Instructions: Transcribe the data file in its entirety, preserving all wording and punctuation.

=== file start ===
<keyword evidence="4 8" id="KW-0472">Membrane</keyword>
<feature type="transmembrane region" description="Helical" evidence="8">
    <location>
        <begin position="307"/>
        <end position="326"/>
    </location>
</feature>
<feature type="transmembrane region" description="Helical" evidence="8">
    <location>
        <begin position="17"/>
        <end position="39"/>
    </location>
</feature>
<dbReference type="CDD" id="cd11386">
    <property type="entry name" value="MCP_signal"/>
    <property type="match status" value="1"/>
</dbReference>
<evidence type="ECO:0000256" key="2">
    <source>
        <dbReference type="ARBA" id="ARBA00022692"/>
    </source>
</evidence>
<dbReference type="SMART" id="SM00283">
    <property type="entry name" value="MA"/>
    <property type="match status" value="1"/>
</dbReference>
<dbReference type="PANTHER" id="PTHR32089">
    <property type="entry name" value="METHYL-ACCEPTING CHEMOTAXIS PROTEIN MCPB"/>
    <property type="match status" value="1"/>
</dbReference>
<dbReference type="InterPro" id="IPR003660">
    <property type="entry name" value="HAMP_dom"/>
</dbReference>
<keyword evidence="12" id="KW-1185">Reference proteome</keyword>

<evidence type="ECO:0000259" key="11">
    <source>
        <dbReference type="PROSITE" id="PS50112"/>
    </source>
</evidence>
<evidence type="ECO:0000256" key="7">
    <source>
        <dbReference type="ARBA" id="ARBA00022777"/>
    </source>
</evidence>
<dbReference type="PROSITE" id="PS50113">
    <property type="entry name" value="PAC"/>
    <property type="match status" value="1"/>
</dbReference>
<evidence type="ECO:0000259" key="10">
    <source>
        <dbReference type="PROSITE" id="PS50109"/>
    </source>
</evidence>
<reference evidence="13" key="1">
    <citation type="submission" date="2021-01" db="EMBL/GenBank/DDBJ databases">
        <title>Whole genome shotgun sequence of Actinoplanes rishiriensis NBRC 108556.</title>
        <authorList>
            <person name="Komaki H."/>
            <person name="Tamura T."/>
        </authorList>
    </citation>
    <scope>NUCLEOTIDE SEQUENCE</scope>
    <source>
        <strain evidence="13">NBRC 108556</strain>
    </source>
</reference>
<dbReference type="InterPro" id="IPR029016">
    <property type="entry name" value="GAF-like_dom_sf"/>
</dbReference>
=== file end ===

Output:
<keyword evidence="4 8" id="KW-0472">Membrane</keyword>
<feature type="transmembrane region" description="Helical" evidence="8">
    <location>
        <begin position="307"/>
        <end position="326"/>
    </location>
</feature>
<feature type="transmembrane region" description="Helical" evidence="8">
    <location>
        <begin position="17"/>
        <end position="39"/>
    </location>
</feature>
<dbReference type="CDD" id="cd11386">
    <property type="entry name" value="MCP_signal"/>
    <property type="match status" value="1"/>
</dbReference>
<evidence type="ECO:0000256" key="2">
    <source>
        <dbReference type="ARBA" id="ARBA00022692"/>
    </source>
</evidence>
<dbReference type="SMART" id="SM00283">
    <property type="entry name" value="MA"/>
    <property type="match status" value="1"/>
</dbReference>
<dbReference type="PANTHER" id="PTHR32089">
    <property type="entry name" value="METHYL-ACCEPTING CHEMOTAXIS PROTEIN MCPB"/>
    <property type="match status" value="1"/>
</dbReference>
<dbReference type="InterPro" id="IPR003660">
    <property type="entry name" value="HAMP_dom"/>
</dbReference>
<keyword evidence="12" id="KW-1185">Reference proteome</keyword>

<evidence type="ECO:0000259" key="11">
    <source>
        <dbReference type="PROSITE" id="PS50112"/>
    </source>
</evidence>
<evidence type="ECO:0000256" key="7">
    <source>
        <dbReference type="ARBA" id="ARBA00022777"/>
    </source>
</evidence>
<dbReference type="PROSITE" id="PS50113">
    <property type="entry name" value="PAC"/>
    <property type="match status" value="1"/>
</dbReference>
<evidence type="ECO:0000259" key="10">
    <source>
        <dbReference type="PROSITE" id="PS50109"/>
    </source>
</evidence>
<reference evidence="13" key="1">
    <citation type="submission" date="2021-01" db="EMBL/GenBank/DDBJ databases">
        <title>Whole genome shotgun sequence of Actinoplanes rishiriensis NBRC 108556.</title>
        <authorList>
            <person name="Komaki H."/>
            <person name="Tamura T."/>
        </authorList>
    </citation>
    <scope>NUCLEOTIDE SEQUENCE</scope>
    <source>
        <strain evidence="13">NBRC 108556</strain>
    </source>
</reference>
<dbReference type="InterPro" id="IPR029016">
    <property type="entry name" value="GAF-like_dom_sf"/>
</dbReference>